The Infectious Diseases on the Planet

I know, I know. This is a little on the nose, given the last few years we have had. Last week, my RAT test returned the dreaded double stripe, and I have been sitting in my living room staring out the window for a few days. Truth be told, I haven’t been sick for such a long time, I’m out of practice. Our sudden preoccupation with hygiene has seen “unprecedented” low rates of the flu, and according to ScientificAmerican.com, it practically disappeared in 2020. But when COVID finally becomes endemic, these other conditions are going to emerge from their hibernation. Today, I am going to walk you through some of the most infectious viruses and diseases. Strap yourselves in, it’s a wild ride!

Influenza

As I mentioned, this is one to keep an eye on. In 1918, fresh off the back of World War 1, the Spanish flu pandemic killed somewhere between 50 to 100 million people all over the world. As though the world hadn’t just seen enough horror… The real kick of it is that it was probably spread by soldiers returning home. War. What is it good for? We don’t need to be in a flu outbreak for this to be a serious disease however. Each year, somewhere between three and five million people will get influenza, and a quarter to a half a million of those cases will be fatal.

Influenza has won a serious PR battle, by convincing the average punter that if you get the common cold, and it is especially nasty, then you must have the flu. As such, we are a bit blase about it all. You might consider an annual inoculation against influenza, and if you suspect you might have it, seek medical treatment. It is NOT, I repeat, NOT the same thing as the cold.

Malaria

This is a big concern if you plan to travel to anywhere equatorial (south east Asia, Africa, Central America). Malaria is spread through mosquitos, and each year nearly 200 million people contract malaria. Sadly, hundreds of thousands of people lose their lives every year to malaria, making it one of the largests causes of preventable deaths. If you do pick it up overseas, not all is lost. Our hospitals are more than equipped to counter the parasite, but time is of the essence. 

Leprosy

OK, foot off the accelerator for a moment. This one is less likely to swoop in modern Australia. Many people’s first thought are the biblical narratives of Jesus healing the leper, and they think that this must be some ancient disease, long since cured. If only. As little as 40 years ago, there were almost 5.2 million cases of leprosy worldwide. In 21st century Australia, cases rarely break into the hundreds. Even if you are one of the unlucky few, you are unlikely to be relegated to a leper colony on the outskirts of town, nor are your appendages likely to start falling off. It can be treated with standard antibiotics and you’ll be back fighting fit in no time.

Typhoid Fever

This is another one you need to be aware of if you’re travelling to places with less strict regulations around food and hygiene. It is a bacterial infection that will spread to over ten million people annually. Again, over 200,000 will lose their lives to typhoid Fever. A quick side note: Historians speculate that Alexander the Great died of typhoid. This is the guy who conquered most of the known world, so if it can happen to him, it could happen to you! Your only advantage is that modern Australian hospitals have the wherewithal to treat it properly.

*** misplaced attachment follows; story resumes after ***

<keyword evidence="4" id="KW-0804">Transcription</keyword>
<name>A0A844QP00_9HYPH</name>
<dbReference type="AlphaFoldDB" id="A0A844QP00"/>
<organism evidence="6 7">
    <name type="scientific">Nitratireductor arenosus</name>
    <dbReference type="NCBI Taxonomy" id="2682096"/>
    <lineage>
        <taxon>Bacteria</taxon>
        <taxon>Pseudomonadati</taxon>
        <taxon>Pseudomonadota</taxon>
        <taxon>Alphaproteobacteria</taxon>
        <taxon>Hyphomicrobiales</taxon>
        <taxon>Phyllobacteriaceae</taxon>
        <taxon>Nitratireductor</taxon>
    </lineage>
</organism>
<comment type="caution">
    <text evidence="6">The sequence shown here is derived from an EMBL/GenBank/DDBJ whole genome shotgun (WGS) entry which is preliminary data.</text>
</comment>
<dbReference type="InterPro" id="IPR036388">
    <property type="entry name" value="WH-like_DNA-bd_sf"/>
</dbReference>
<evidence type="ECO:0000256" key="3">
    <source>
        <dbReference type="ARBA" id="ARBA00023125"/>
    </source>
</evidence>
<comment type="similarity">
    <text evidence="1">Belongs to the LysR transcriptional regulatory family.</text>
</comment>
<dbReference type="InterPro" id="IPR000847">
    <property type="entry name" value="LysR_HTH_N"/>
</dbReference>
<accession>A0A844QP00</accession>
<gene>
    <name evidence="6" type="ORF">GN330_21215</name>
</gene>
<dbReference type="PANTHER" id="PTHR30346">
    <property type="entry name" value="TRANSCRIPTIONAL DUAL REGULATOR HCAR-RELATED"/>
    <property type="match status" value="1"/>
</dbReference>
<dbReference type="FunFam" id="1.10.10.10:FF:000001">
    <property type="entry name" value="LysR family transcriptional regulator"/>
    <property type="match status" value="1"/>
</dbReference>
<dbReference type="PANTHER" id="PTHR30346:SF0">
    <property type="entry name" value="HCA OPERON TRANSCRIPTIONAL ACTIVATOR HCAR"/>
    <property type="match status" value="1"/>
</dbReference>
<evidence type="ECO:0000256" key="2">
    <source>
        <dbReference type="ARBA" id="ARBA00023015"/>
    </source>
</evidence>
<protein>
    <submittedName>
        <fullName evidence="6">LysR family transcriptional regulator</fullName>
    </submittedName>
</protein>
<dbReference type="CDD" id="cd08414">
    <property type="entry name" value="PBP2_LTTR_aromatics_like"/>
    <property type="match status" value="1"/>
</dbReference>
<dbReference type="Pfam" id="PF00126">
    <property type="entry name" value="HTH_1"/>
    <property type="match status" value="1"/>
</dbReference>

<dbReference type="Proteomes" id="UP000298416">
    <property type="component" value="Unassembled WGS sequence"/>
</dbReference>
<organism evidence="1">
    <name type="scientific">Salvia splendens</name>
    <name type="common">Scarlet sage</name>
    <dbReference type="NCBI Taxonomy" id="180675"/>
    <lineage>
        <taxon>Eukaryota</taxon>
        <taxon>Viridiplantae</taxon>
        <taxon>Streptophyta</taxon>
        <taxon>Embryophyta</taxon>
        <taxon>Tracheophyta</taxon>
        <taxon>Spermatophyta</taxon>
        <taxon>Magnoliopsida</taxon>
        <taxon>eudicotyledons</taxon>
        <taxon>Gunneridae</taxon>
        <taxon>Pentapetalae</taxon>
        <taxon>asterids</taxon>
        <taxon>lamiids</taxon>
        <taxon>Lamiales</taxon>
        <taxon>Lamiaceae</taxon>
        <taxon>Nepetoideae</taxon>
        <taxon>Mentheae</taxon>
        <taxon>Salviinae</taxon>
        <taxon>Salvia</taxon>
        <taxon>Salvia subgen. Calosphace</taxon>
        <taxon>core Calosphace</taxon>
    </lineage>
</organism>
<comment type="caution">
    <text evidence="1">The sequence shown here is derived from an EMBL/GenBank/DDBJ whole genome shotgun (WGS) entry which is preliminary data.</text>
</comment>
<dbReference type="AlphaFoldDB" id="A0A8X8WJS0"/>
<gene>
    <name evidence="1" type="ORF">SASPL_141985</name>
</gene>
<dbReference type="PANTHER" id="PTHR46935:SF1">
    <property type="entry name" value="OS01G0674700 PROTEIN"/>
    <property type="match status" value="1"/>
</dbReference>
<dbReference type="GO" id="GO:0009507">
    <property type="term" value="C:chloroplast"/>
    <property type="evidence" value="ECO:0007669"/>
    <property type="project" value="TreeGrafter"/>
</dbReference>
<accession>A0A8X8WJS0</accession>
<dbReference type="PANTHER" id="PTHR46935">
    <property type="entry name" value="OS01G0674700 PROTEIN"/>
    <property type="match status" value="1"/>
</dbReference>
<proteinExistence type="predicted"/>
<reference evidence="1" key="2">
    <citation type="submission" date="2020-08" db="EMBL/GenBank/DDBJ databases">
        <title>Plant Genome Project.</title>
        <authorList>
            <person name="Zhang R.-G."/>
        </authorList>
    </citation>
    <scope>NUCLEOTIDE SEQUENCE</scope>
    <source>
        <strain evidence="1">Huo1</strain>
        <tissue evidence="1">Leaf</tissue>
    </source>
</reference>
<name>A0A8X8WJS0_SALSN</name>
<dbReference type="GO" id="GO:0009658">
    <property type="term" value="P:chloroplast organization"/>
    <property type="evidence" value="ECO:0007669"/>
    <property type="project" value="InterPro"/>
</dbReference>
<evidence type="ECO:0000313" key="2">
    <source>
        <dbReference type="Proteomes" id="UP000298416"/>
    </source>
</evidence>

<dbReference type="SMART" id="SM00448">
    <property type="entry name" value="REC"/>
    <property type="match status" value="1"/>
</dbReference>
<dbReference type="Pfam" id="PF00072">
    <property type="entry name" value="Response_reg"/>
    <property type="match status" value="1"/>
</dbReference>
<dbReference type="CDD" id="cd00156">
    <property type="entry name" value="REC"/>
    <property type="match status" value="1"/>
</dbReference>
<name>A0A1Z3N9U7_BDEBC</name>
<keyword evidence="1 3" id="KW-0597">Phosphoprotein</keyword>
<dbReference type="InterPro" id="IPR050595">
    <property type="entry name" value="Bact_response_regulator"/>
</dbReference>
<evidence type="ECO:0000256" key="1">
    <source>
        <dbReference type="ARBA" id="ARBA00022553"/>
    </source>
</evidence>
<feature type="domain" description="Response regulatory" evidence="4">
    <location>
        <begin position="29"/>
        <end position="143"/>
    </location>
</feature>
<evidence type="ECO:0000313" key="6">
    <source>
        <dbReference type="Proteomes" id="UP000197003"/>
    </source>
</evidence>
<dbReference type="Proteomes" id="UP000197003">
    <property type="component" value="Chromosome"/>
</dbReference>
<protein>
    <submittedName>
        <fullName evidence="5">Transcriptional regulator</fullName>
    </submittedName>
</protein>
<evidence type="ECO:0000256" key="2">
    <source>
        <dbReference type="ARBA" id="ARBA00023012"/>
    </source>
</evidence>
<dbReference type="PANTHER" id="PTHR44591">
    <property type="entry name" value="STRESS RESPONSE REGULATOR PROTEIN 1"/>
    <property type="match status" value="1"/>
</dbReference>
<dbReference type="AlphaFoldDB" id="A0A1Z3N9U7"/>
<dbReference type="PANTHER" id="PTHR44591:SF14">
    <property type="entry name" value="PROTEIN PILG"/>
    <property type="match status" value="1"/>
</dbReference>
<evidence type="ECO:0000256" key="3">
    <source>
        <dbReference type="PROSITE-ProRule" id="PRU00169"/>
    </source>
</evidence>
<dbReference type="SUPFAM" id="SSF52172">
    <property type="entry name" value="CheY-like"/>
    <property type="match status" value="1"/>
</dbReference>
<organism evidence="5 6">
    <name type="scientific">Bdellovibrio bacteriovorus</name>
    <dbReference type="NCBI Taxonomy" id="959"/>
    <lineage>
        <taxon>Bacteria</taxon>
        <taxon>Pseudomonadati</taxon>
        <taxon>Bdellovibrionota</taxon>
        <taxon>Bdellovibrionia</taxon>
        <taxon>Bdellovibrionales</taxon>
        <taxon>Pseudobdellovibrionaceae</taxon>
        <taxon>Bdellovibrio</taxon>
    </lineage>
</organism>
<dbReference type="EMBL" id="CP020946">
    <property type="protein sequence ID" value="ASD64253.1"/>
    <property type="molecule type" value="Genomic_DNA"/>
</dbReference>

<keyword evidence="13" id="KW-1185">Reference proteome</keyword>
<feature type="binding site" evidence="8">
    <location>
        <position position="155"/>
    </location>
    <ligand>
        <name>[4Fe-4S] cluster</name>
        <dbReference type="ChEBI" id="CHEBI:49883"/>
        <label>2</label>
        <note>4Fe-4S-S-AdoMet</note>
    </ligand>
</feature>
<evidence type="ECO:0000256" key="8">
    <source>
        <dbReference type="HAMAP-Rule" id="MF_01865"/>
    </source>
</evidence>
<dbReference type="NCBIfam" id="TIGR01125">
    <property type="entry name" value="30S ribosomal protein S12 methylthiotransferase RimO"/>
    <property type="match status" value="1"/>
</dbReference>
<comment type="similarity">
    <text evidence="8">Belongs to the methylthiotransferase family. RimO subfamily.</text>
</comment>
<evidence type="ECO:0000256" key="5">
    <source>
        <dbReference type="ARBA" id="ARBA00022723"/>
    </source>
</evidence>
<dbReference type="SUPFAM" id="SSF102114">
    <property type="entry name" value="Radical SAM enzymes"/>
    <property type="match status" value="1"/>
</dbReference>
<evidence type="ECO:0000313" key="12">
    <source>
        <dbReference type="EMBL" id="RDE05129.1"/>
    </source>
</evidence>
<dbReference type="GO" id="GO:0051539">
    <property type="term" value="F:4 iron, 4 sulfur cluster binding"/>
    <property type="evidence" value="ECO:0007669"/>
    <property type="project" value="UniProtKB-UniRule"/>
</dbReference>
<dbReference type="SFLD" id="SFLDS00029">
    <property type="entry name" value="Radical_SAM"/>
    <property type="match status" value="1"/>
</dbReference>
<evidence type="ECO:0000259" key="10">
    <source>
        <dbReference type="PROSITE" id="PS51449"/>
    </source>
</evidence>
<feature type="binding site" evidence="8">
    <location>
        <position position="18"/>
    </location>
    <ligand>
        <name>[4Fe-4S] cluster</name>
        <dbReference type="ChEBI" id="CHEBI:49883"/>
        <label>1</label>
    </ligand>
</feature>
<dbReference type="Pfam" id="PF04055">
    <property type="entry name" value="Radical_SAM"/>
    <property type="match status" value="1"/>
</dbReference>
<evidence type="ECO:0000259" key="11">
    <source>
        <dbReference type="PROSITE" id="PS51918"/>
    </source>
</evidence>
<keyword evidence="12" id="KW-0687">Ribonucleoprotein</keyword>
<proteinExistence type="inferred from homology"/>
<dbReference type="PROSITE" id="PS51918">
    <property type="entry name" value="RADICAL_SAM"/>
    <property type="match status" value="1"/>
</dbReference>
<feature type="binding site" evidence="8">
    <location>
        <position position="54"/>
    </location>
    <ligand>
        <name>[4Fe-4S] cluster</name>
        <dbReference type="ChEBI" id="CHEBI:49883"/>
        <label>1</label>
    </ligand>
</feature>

Floyd, you might be saying at this point, the chances of me picking up typhoid and malaria are slim, let alone leprosy. Give me something useful! Well, you’re a harsh judge. But I have been saving something for the end. Something that won’t kill you, but your chances of infection are extraordinarily high. And once you’ve got it, you might find yourself longing to trade it for influenza. I am talking of course, about the blight that is the cold sore.

Cold Sore

The cold sore is a virus which sits on your bottom lip in the form of a blister or a scab. They can hang around for up to three weeks; trust me, you feel every second of those 21 days. NSW Health estimates that about three quarters of Australians have been infected with this virus at some point in their lives. Sadly, once you have it, you’ve always got it in your system whether or not you currently have blisters. And to make matters worse, it is technically the same virus as the sexually transmitted infection herpes. But hold up, there is some good news. A cold sore cream can cut the time in half. The antivirals (such as aciclovir) in a cold sore cream will shrink the blisters so that you don’t feel quite so conspicuous. We have an extensive supply, so take a browse today to find a cold sore cream that can get you back on track. Beyond that, you can reduce the incidences of cold sores by reducing stress. That feels slightly like a catch-22 to me: Stop stressing about cold sores! Stop stressing about cold sores! If that does anything other than stress you out even more, my hat goes off to you.

I hope you enjoyed this little walk down ‘infectious diseases and viruses’ lane. I didn’t even mention COVID-19, but I am sure you are all well and truly sick of hearing/thinking/stressing about it by now.

Stay healthy!

Floyd

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